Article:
Then, Gotti underboss Sammy “The Bull” Gravano having turned on him the year before, federal prosecutors convicted Gotti in 1992 on five counts of murder and other charges. Sentenced to life without parole, he died of throat cancer in 2002 at a Missouri hospital for federal prisoners.

The prosecutions against John Gotti were part of federal law enforcement’s large-scale campaign to destroy the mob in New York City and the rest of the country. A key weapon in the government’s fight was the Racketeering Influenced and Corrupt Organizations Act, which led to more and significantly longer sentences for wiseguys.

It wasn’t until 2004, though, that the government convicted the Bonnano family boss known as the “Last Don”: Joseph Massino of Howard Beach.

Massino loved food and had the gut to show it, weighing 300 pounds. A Maspeth native who dropped out of Grover Cleveland High School in 10th grade, he took to crime from an early age. He met Gotti when both were young hijackers, and they remained friends as each man’s underworld clout grew.

In key ways, though, their personalities were very different. Compared to the flamboyant and colorful Gotti, Massino was a ghost.

“Most people didn’t even know he existed,” Raab added. “FBI agents always were mystified by him.”

He was “old-fashioned, very secluded,” the historian explained.

Massino didn’t want his men to bring cell phones to meetings. And unlike Gotti, he didn’t like to have meetings at social clubs. He also urged his men to frequently check their car mirrors to see if they were being followed, Raab said.

The Bonnano family was on its deathbed when Massino took it over in 1993. It was kicked out of the Commission — the Mafia’s governing body, made up of the Five Family’s bosses — because of FBI agent Joseph Pistone’s infiltration of the organization, made famous in the film “Donnie Brasco.” Massino got it back on the Commission and grew the Bonnanos to have more than 100 members.

“He was a smooth operator,” Raab said. “He wasn’t a dumb guy. And he might’ve been violent but he was not like Gotti. He wasn’t a brutal killer.”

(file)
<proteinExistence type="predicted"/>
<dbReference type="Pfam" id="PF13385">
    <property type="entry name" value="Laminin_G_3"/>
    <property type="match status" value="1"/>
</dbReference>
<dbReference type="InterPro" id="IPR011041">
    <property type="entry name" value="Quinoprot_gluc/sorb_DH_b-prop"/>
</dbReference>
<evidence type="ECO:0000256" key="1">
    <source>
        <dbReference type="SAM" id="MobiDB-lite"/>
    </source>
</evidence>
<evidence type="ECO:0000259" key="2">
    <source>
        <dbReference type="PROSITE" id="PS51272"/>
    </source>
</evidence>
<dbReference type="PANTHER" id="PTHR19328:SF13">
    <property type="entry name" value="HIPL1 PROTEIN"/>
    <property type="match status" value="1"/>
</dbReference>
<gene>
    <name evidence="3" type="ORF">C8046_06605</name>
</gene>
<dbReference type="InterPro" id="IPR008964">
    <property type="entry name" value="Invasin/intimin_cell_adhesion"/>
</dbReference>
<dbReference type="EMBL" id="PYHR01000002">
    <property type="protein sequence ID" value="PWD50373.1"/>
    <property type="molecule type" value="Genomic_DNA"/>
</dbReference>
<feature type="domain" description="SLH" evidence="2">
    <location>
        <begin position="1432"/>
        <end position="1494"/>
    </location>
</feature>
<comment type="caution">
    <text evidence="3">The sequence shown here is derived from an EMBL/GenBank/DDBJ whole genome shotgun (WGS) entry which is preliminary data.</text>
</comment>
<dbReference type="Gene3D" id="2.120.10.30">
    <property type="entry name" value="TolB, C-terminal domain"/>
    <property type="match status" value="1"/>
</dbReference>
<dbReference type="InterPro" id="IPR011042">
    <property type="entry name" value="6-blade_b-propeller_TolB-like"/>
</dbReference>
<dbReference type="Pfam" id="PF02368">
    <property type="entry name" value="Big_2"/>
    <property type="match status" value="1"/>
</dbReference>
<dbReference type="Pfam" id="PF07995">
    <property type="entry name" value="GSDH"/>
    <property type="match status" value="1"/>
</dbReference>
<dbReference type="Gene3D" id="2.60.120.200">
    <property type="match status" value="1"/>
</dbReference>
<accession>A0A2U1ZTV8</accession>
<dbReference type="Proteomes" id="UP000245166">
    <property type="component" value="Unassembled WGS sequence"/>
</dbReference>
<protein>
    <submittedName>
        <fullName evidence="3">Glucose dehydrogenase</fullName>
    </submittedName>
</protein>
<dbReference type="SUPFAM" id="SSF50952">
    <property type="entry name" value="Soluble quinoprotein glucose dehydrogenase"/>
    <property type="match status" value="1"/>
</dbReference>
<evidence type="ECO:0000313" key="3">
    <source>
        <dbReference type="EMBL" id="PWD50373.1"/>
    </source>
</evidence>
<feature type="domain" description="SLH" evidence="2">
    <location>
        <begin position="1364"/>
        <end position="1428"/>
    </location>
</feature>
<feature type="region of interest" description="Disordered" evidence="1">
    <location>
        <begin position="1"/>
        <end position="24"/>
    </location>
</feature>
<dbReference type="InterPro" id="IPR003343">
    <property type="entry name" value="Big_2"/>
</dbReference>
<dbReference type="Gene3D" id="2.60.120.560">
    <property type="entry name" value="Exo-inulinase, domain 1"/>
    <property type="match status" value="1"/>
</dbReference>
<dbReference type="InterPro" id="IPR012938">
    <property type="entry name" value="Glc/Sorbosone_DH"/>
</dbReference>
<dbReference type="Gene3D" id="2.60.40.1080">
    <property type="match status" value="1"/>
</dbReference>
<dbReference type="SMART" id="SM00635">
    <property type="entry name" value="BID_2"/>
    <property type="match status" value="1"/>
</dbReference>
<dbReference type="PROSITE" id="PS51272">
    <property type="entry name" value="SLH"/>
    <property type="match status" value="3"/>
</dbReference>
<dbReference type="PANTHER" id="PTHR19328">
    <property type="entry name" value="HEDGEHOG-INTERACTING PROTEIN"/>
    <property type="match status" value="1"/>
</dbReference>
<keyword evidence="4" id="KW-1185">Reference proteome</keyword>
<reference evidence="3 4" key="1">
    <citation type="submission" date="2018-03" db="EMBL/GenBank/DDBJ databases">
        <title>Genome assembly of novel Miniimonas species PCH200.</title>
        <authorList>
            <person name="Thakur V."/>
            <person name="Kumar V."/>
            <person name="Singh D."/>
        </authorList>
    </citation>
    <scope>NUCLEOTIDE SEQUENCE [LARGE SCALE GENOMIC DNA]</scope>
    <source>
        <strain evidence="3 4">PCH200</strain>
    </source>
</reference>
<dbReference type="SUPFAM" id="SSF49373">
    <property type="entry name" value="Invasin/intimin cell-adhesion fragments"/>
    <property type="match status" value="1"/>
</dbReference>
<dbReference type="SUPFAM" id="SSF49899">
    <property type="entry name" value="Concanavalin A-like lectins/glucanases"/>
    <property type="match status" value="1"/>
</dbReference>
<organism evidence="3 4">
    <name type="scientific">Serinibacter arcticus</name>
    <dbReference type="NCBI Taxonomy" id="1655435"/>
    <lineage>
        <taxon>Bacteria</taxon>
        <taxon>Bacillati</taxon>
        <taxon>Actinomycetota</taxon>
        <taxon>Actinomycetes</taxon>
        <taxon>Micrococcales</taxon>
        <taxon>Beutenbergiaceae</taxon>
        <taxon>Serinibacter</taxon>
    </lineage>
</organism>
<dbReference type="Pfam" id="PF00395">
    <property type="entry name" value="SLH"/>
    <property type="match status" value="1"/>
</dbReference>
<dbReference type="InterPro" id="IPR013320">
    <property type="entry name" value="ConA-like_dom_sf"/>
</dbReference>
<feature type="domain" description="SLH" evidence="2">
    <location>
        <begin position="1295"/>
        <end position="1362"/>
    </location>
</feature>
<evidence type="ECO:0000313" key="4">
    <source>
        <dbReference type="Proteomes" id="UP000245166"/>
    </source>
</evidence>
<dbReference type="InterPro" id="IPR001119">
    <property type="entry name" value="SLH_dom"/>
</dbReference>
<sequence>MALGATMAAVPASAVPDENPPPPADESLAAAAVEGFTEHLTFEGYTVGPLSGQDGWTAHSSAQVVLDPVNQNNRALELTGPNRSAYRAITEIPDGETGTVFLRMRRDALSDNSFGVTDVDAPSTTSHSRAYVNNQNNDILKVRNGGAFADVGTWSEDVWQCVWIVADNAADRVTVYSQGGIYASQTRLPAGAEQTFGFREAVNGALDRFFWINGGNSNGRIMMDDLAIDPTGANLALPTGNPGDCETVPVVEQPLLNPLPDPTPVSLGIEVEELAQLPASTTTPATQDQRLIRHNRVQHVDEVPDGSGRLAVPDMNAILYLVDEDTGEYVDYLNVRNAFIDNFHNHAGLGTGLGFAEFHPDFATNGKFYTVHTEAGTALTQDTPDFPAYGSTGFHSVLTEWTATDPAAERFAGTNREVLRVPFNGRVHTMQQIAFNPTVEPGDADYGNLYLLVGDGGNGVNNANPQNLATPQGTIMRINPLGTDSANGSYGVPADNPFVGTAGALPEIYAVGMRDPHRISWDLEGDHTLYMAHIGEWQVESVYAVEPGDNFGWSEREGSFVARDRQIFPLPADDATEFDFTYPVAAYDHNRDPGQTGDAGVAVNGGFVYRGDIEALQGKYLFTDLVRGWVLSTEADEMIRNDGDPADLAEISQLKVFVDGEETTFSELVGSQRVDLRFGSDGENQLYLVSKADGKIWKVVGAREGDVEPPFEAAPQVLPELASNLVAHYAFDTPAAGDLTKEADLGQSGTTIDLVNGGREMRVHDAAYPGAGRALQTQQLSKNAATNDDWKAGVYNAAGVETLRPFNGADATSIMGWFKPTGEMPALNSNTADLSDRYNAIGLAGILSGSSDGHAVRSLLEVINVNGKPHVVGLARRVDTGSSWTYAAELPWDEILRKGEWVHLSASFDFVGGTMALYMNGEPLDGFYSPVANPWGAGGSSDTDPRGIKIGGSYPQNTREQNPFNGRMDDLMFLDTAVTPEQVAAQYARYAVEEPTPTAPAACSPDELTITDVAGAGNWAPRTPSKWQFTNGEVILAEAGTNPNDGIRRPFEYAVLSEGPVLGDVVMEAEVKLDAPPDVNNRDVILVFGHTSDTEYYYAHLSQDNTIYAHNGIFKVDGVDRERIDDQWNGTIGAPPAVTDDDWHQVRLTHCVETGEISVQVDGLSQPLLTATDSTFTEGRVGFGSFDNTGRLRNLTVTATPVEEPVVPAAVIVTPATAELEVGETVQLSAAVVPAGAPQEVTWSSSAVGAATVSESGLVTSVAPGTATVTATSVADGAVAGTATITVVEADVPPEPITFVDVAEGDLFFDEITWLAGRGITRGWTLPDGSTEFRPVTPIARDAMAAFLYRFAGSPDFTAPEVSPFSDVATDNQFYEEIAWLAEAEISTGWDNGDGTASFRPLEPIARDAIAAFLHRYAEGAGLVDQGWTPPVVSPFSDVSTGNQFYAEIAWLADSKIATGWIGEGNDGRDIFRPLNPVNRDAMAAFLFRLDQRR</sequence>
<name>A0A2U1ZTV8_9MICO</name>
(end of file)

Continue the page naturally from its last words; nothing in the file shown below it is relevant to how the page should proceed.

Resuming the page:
Massino based his operations from the well-regarded CasaBlanca restaurant at 62-15 60 Lane in Maspeth, which he partly owned. Along with the traditional mob activities like loansharking, the historian noted, his family used online gambling and pump-and-dump stock schemes to make money.

Indicted in 2003 and convicted in 2004 for eight murders, Massino was facing the death penalty when he turned state’s evidence. That had never been done before by one of the heads of the Five Families. In 2013, he was released from prison into the witness protection program.

Thanks to the prosecution of men like Gotti and Massino, the Mafia in Queens may only have a small fraction of its old power. But it’s far from dead. Recent years have seen wiseguys from Howard Beach, Oakland Gardens, Whitestone and other parts of the borough go down.

“They have gotten more covert, for sure,” said Joseph Giacalone, a former NYPD detective sergeant. He is a professor at the CUNY John Jay College of Criminal Justice, where he teaches a course about organized crime.

One of the 21st century’s major trajectories in law enforcement also has been advantageous to the Mafia, he pointed out.

“After 9/11, a lot of the attention was taken away from them and brought to bear on terrorism,” Giacalone said. “Rightly so.

“I’m not saying that nobody’s watching the store, but there’s a good possibility that you’ll see a resurgence from them with much less violence and less flashiness.”

While the former NYPD officer says the days of mass union racketeering are probably over in Queens and other parts of the city, he says the Mafia is very much alive here.

“They’re innovators, they know how to play the system,” he said. “They know the game and they know what people want.”

Welcome to the discussion.